The Coming Judgment
This is an exposition of Psalm 50:1-23. This message by Pastor Rod Harris was delivered at Trinity Baptist Church on Sunday evening, May 1, 2016.
With rare exception these days, we don’t like to talk in terms of “judgment.” The idea of someone being held accountable or responsible is considered by many to be anathema. With the exception of course of “child abuse” or terrorists attacks or those “greedy corporate hotshots! We want to see them “get theirs.” But it seems in other areas – no one is responsible. We are all “victims.” It is never anybody’s fault. Have you noticed that? Even Christians have developed a mindset that believes it is wrong to pass judgment on someone. Yet I will suggest to you that judgment is a major theme throughout the Scripture. It’s New Testament as well as Old Testament. We will give an account. We are responsible.
We love the doctrine of the “priesthood of the believer”. The problem is the biblical doctrine has been perverted into meaning, “I’m free to believe whatever I choose to believe.” It’s just me and my Bible.”
The biblical doctrine of priesthood of the believer is not that I’m free to believe as I wish but rather I am responsible before God. Judgment is dominant theme throughout the Scripture and it is the theme of our text found in Psalm 50.
Text: Psalm 50:1-23
It has long been suggested that the best interpreter of Scripture is Scripture.
By that we mean that often insight into a passage can be found in other passages.
In many respects 1 Peter 4:17 is a commentary on the Psalm that is before us.
“For it is time for judgment to begin with the family of God; and if it begins with us, what will the outcome be for those who do not obey the gospel of God?”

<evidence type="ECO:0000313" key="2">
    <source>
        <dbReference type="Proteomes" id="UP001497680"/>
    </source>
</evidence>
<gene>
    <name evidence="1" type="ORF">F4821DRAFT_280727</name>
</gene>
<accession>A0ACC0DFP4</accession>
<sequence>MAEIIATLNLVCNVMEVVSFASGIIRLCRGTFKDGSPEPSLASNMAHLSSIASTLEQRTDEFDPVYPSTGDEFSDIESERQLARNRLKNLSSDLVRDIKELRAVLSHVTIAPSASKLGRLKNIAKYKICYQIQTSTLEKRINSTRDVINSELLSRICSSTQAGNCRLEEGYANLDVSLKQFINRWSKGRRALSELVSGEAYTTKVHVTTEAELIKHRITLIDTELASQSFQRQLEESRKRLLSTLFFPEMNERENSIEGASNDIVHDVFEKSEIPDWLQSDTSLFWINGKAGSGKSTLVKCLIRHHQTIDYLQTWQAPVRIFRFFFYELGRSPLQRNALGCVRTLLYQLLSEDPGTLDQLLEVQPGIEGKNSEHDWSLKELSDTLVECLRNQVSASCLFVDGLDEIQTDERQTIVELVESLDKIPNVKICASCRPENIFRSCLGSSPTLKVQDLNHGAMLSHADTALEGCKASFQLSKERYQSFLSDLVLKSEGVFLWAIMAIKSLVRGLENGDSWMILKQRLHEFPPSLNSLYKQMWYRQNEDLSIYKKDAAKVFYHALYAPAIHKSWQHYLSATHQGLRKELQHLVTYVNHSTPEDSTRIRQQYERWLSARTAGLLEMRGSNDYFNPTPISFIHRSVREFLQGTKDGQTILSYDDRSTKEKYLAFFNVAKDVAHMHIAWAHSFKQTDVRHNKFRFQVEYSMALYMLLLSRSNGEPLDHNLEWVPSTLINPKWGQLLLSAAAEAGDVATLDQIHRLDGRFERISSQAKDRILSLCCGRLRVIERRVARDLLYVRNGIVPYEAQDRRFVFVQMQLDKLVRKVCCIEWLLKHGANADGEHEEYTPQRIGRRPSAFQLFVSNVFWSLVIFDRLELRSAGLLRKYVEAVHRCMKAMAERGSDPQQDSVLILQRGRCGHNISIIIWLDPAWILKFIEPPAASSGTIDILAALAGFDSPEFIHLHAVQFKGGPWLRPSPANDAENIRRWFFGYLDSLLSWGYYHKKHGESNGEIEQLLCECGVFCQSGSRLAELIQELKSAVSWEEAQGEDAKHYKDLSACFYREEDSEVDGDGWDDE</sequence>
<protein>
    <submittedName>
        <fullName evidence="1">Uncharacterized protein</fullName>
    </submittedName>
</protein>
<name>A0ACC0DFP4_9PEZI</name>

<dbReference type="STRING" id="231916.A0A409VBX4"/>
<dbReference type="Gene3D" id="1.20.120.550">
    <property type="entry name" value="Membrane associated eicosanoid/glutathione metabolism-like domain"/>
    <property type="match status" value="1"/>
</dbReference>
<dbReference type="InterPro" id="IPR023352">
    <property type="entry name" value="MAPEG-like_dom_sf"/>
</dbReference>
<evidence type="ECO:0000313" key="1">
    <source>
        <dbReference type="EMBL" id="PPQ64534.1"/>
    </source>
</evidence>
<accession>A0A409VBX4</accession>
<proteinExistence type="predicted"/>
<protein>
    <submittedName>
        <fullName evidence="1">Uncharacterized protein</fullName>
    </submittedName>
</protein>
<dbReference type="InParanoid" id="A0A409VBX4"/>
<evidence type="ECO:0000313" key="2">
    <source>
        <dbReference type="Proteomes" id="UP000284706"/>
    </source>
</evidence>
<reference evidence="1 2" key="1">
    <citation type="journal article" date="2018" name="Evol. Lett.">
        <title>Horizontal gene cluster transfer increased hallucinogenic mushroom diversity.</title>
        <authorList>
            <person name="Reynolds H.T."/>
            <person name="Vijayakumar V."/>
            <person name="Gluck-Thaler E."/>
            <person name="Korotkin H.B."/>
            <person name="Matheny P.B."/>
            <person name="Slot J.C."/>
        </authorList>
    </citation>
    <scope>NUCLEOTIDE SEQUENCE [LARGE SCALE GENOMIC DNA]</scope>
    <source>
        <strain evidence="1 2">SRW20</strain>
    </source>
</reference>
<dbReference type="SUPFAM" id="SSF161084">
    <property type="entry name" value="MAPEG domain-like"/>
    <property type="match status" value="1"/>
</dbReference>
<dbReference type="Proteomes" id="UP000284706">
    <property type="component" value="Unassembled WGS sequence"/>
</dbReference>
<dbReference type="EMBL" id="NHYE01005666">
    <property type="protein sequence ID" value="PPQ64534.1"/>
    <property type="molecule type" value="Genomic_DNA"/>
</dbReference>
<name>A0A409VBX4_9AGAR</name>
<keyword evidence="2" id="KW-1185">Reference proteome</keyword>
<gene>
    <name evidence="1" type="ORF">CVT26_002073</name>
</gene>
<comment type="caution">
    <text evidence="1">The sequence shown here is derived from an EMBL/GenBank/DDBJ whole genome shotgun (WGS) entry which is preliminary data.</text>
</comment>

Often when we think of judgment we think immediately of that wicked world “out there.”
We think about how awful it will be for those heathens; those nasty pagans.
We often, wrongfully assume, that as God’s children we have nothing to worry about.
We are too quick to presume upon the grace of God.
This is a fine line between trust in and presumption upon God’s grace.
I’m confident that is part of the message of this Psalm.
Psalm 50 is a Judgment Psalm.
It is courtroom drama at its finest.
But it may leave you a bit uncomfortable with our role in this drama.
We have somehow thought that to be accepted by grace is to be free of responsibility.
Such is not the case.
Careful consideration of this text reminds us that:
Thesis: The fact of God’s grace does not nullify God’s setting in judgment of his people.
As a Father, God still makes demands of his children.
I am responsible for my life.
I am responsible for my obedience before him.
I will give an account some day.
There are four things I want us to note in this Psalm.
- The Sovereign Judge of the whole Earth summons His people to judgment. (50:1-6)
- The Sovereign Judge rebukes his people for substituting empty ritual for genuine worship. (50:7-15)
- The Sovereign Judge condemns the hypocrisy of alleged believers. (50:16-22)
- The Sovereign Judge delights in a grateful heart and a repentant spirit. (50:23)
Being a child of God, accepted by his grace, clothed in the righteousness of Christ is not a free pass to do as you please. Woe to those who presume upon God’s grace. With the privilege of God’s acceptance comes the responsibility to order our lives accordingly. To trust in God’s grace is not to be freed from accountability. To whom much is given, much is expected.